The States, rather than fighting for cleaner water, have agreed with PacifiCorp to use the Section 401 certification process to block FERC licensing to achieve other objectives in the (Sacramento-San Joaquin) Delta and Upper Basin.  The States are not willing to fight with the utility.  (“We might get sued!”)

          While FERC cannot issue a license without a timely Section 401 Certification from the States, the Clean Water Act requires that such certifications be issued within one year of the application. That time lapsed in 2007.  PacifiCorp convinced Oregon and California to extend that one-year period indefinitely by allowing PacifiCorp to annually file letters withdrawing and “resubmitting” its application.  While FERC has not approved that trick, neither has it yet exercised its authority to rule that the States have waived their Section 401 permitting authority.  The Hoopa Valley Tribe has asked FERC to so rule, and to incorporate the fisheries conditions into a license immediately. 

Tuesday, August 21, 2012

Glen Spain: Why the Klamath Settlement Remains the best route to dam removal and salmon restoration

 Editor's note: 

Soon after KlamBlog published our August 6th post - KHSA or FERC: Which offers the best path to dam removal? -we invited Glen Spain and other partisans deeply involved in Klamath dam, water and salmon issues to provide guest KlamBlogs responding to the question: What is the best path to dam removal?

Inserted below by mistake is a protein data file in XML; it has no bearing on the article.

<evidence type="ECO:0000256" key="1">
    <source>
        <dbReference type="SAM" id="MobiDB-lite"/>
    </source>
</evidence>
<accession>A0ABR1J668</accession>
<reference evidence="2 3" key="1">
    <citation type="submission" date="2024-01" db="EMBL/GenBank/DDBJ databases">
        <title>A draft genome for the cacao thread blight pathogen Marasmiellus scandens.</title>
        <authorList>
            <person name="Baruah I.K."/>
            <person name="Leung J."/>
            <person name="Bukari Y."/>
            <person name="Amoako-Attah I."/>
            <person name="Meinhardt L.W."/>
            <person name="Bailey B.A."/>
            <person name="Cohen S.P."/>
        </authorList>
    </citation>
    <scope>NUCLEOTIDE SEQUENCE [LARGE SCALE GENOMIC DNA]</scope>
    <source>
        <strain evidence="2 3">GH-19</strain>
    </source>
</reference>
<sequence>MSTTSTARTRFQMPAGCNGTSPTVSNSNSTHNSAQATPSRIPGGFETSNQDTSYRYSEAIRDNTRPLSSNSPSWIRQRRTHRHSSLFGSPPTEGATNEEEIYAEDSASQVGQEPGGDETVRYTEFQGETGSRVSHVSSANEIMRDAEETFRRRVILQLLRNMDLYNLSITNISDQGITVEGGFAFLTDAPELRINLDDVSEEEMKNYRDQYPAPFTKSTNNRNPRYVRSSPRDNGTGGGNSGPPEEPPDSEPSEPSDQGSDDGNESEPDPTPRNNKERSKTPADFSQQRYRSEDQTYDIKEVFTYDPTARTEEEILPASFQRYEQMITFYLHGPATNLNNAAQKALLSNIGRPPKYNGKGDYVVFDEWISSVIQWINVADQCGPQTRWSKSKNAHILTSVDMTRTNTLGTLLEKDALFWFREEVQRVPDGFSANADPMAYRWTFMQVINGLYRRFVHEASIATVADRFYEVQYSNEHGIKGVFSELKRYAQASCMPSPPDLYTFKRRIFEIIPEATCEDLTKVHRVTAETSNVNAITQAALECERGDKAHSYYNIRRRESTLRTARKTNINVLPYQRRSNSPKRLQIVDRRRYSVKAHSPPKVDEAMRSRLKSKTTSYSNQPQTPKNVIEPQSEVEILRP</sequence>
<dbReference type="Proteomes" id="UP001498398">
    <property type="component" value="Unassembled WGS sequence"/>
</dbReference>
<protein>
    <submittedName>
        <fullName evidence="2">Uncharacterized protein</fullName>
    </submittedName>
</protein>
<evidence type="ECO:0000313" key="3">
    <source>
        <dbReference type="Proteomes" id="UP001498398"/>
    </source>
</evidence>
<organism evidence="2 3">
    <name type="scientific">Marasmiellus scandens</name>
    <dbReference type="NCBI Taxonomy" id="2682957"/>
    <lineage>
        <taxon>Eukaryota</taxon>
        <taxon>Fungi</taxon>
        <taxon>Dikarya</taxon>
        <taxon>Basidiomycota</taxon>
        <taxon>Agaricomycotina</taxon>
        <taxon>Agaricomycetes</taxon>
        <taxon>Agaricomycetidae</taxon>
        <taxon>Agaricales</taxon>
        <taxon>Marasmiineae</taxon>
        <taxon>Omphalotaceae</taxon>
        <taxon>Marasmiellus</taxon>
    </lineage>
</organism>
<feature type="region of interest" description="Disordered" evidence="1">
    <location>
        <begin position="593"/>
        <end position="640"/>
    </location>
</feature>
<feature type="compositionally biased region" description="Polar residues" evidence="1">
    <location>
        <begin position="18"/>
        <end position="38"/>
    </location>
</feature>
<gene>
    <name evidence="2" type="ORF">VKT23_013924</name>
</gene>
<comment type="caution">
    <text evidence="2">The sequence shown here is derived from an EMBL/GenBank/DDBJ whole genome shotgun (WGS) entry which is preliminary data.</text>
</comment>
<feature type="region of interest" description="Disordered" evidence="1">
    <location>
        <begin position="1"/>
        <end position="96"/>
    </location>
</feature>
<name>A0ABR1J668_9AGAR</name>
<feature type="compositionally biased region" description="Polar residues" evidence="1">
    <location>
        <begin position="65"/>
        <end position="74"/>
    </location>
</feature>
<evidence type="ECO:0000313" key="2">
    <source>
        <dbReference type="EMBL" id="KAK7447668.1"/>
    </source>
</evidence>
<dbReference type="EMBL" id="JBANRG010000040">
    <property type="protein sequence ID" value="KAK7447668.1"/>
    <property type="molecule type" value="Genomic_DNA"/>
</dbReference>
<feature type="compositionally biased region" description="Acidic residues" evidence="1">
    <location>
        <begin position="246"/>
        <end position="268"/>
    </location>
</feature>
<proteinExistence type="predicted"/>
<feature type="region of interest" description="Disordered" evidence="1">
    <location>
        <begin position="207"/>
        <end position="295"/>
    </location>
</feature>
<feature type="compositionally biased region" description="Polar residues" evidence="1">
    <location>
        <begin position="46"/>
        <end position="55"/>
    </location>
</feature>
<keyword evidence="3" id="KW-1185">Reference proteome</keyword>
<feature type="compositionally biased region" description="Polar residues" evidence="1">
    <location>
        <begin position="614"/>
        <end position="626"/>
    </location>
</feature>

Glen Spain was the first to submit a guest blog; you will find it below. Glen has represented the Pacific Coast Federation of Fishermen's Associations (PCFFA) on Klamath River and salmon issues for many years. He represented PCFFA in Klamath Settlement Negotiations which led to the KHSA Dam Deal and the KBRA Water Deal. 

PCFFA signed the Deals and Glen Spain has emerged as one of the agreements' most ardent defenders. The KHSA and KBRA are separate unrelated agreements which have been politically joined. While, as Glen points out, many provisions of the KBRA and KHSA are already being implemented, others require Congressional approval. Senator Merkley's S.1851 and Representative Thompson's HR 3398 would provide those authorizations. 

It is my hope as KlamBlog editor that our August 6th post and Glen's submission below will advance understanding of options for removal of PacifiCorp's Klamath River dams. KlamBlog has invited other knowledgeable partisans to join the "conversation" by submitting related commentaries. We will not, however, invite opponents of dam removal to submit posts because we do not think relicensing the dams is a realistic option. Relicensed PacifiCorp dams would lose an estimated $24 million each year. No private, for-profit corporation (and no public entity in its right mind) will retain an asset which loses millions for shareholders (or taxpayers) each year.

You can join the "conversation" too by commenting on any KlamBlog post.

Felice Pace
KlamBlog editor



By Glen Spain, NW Regional Director
Pacific Coast Federation of Fishermen’s Associations (PCFFA)